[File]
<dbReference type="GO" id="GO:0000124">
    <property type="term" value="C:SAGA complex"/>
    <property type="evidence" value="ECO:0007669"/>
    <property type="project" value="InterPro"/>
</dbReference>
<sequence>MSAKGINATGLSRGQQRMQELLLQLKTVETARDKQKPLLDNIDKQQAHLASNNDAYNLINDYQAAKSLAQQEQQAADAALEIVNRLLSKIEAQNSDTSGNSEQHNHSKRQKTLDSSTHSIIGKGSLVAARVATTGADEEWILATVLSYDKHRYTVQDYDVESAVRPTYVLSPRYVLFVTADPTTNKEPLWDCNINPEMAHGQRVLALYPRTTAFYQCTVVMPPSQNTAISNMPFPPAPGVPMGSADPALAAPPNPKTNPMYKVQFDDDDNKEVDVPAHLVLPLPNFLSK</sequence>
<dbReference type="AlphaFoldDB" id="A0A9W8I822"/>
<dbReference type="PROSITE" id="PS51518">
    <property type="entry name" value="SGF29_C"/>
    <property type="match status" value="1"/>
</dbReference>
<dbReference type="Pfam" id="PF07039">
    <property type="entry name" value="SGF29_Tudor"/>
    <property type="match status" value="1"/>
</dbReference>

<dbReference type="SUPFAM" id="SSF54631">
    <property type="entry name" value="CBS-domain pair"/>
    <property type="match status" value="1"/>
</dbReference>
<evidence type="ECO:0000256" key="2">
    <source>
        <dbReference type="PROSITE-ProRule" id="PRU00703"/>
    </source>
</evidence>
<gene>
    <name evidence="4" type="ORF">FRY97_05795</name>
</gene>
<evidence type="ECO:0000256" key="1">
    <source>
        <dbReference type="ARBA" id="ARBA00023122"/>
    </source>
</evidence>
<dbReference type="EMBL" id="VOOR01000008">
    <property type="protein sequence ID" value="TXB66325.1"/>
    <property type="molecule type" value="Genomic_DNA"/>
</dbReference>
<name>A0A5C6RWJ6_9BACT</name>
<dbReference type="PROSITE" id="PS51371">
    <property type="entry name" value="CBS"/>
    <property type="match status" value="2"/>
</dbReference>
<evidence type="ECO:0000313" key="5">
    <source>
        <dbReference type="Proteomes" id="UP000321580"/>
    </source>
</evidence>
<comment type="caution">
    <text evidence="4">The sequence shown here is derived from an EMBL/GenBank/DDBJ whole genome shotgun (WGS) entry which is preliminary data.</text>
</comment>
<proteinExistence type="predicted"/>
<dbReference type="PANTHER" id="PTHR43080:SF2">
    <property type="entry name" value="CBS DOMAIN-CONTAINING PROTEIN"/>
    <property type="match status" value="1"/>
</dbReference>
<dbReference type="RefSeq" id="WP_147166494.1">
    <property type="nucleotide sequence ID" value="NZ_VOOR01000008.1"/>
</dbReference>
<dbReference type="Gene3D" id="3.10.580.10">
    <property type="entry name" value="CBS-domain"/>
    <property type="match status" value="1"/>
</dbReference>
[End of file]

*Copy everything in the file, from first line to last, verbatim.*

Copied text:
<dbReference type="GO" id="GO:0000124">
    <property type="term" value="C:SAGA complex"/>
    <property type="evidence" value="ECO:0007669"/>
    <property type="project" value="InterPro"/>
</dbReference>
<sequence>MSAKGINATGLSRGQQRMQELLLQLKTVETARDKQKPLLDNIDKQQAHLASNNDAYNLINDYQAAKSLAQQEQQAADAALEIVNRLLSKIEAQNSDTSGNSEQHNHSKRQKTLDSSTHSIIGKGSLVAARVATTGADEEWILATVLSYDKHRYTVQDYDVESAVRPTYVLSPRYVLFVTADPTTNKEPLWDCNINPEMAHGQRVLALYPRTTAFYQCTVVMPPSQNTAISNMPFPPAPGVPMGSADPALAAPPNPKTNPMYKVQFDDDDNKEVDVPAHLVLPLPNFLSK</sequence>
<dbReference type="AlphaFoldDB" id="A0A9W8I822"/>
<dbReference type="PROSITE" id="PS51518">
    <property type="entry name" value="SGF29_C"/>
    <property type="match status" value="1"/>
</dbReference>
<dbReference type="Pfam" id="PF07039">
    <property type="entry name" value="SGF29_Tudor"/>
    <property type="match status" value="1"/>
</dbReference>

<dbReference type="SUPFAM" id="SSF54631">
    <property type="entry name" value="CBS-domain pair"/>
    <property type="match status" value="1"/>
</dbReference>
<evidence type="ECO:0000256" key="2">
    <source>
        <dbReference type="PROSITE-ProRule" id="PRU00703"/>
    </source>
</evidence>
<gene>
    <name evidence="4" type="ORF">FRY97_05795</name>
</gene>
<evidence type="ECO:0000256" key="1">
    <source>
        <dbReference type="ARBA" id="ARBA00023122"/>
    </source>
</evidence>
<dbReference type="EMBL" id="VOOR01000008">
    <property type="protein sequence ID" value="TXB66325.1"/>
    <property type="molecule type" value="Genomic_DNA"/>
</dbReference>
<name>A0A5C6RWJ6_9BACT</name>
<dbReference type="PROSITE" id="PS51371">
    <property type="entry name" value="CBS"/>
    <property type="match status" value="2"/>
</dbReference>
<evidence type="ECO:0000313" key="5">
    <source>
        <dbReference type="Proteomes" id="UP000321580"/>
    </source>
</evidence>
<comment type="caution">
    <text evidence="4">The sequence shown here is derived from an EMBL/GenBank/DDBJ whole genome shotgun (WGS) entry which is preliminary data.</text>
</comment>
<proteinExistence type="predicted"/>
<dbReference type="PANTHER" id="PTHR43080:SF2">
    <property type="entry name" value="CBS DOMAIN-CONTAINING PROTEIN"/>
    <property type="match status" value="1"/>
</dbReference>
<dbReference type="RefSeq" id="WP_147166494.1">
    <property type="nucleotide sequence ID" value="NZ_VOOR01000008.1"/>
</dbReference>
<dbReference type="Gene3D" id="3.10.580.10">
    <property type="entry name" value="CBS-domain"/>
    <property type="match status" value="1"/>
</dbReference>